Nonprofits are organizations that are run solely for the benefit of the community. Being a non-business entity, they have no actual way to generate income. They rely on the goodwill of benefactors, grants, and fundraising campaigns to function. The uncertainty factor means that nonprofits have to carefully evaluate their monetary situation every year. Luckily, fundraising sites can help them keep track of their finances.
However, we believe that there is an even more important aspect than simply keeping track of finances. That aspect is budgeting. It is an extremely important aspect of running a business and nonprofits need to budget carefully. Times such as these are especially important, where there is uncertainty around the economy.
Nonprofits are often thrown into panic mode due to the widespread fear around the pandemic. The first step is to only listen to reliable news sources. Once you are aware of the exact piece of information, it is time to budget. If your organization has not yet created a budget, you definitely should. Another important point of note is that even if you have created a budget, it might be time to revisit it.
What is the nonprofit’s budget?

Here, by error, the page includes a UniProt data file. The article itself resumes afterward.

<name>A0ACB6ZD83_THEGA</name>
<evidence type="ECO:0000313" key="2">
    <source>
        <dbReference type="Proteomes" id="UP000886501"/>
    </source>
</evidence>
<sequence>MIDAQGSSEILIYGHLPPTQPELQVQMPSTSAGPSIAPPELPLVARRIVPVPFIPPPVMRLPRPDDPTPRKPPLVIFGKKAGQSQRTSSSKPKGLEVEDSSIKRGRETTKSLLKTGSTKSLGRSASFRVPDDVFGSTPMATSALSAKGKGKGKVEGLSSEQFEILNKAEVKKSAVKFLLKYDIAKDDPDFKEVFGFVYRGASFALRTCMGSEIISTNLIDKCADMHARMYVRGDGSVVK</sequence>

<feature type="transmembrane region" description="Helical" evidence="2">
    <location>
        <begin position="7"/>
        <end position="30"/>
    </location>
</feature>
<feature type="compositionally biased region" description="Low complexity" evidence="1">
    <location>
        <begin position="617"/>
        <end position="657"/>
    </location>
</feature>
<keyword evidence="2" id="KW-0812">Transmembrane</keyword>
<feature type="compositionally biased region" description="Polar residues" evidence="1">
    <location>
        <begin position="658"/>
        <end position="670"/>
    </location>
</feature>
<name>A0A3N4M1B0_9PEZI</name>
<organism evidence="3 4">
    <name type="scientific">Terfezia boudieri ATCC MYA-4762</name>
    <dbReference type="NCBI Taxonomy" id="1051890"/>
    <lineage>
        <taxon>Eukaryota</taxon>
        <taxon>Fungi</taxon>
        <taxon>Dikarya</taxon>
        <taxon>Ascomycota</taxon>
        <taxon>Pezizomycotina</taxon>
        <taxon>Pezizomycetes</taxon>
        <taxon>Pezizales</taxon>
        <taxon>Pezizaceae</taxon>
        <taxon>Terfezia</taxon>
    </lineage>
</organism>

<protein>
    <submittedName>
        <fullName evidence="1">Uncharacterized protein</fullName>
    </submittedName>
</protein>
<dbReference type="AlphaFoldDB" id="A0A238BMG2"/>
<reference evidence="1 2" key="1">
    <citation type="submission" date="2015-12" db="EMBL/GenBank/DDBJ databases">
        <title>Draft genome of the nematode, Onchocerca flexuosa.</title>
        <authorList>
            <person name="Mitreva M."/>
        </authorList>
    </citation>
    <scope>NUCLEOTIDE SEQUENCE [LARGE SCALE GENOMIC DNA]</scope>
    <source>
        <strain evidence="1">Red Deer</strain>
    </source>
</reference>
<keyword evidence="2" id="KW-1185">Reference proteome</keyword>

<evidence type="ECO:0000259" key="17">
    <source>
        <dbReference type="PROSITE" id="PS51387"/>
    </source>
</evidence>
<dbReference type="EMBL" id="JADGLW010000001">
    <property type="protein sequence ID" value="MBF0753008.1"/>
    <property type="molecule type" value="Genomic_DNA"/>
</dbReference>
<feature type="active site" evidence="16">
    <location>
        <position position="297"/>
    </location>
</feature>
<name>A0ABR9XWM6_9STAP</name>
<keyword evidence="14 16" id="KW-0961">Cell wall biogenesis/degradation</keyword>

A budget allows you to allocate the resources, plan and track your finances for a fiscal year. There are various types of budgets an organization can make. It could be for an event, the year, or even for a capital campaign. While budgets might seem disconnected, it all adds up when you compare the income and the expense. Every nonprofit needs to have a robust accounting team to ensure that the budget is refined and they can make realistic estimates over time.
Budgeting is often seen as a way to curtail expenses, however, it is much more than that. Budgeting is designed to cut down on unnecessary spending. You need to make sure that instead of relying on the budget, the items in your budget are realistic.
Things to look for, while making a budget
So, it has been established that a budget needs to be concise and it can help nonprofits manage resources better. What are some things you need when you are making a budget? The comprehensive list below contains everything.
Realistic budgets and decisions are crucial for nonprofits. Budgeting will force your nonprofit to evaluate past expenditures and make decisions that are in line with the spending. The key to creating an effective and realistic budget is through bookkeeping.
Bookkeeping gets a bad rep and is often categorized with accounting, however, they are two different things. Bookkeeping is when you keep a track of financial records, accounting is inferring the data from bookkeeping and making informed decisions based on the data.
A good practice that every nonprofit should follow is to maintain up-to-date accounts. Anytime you forget to add an expense or if your record is outdated, you are only slowing down the process. You can use the following methods to maintain effective bookkeeping.
- Organize your ledger: It should contain a chronological flow of receipts and expenses. It should also be understandable by anyone.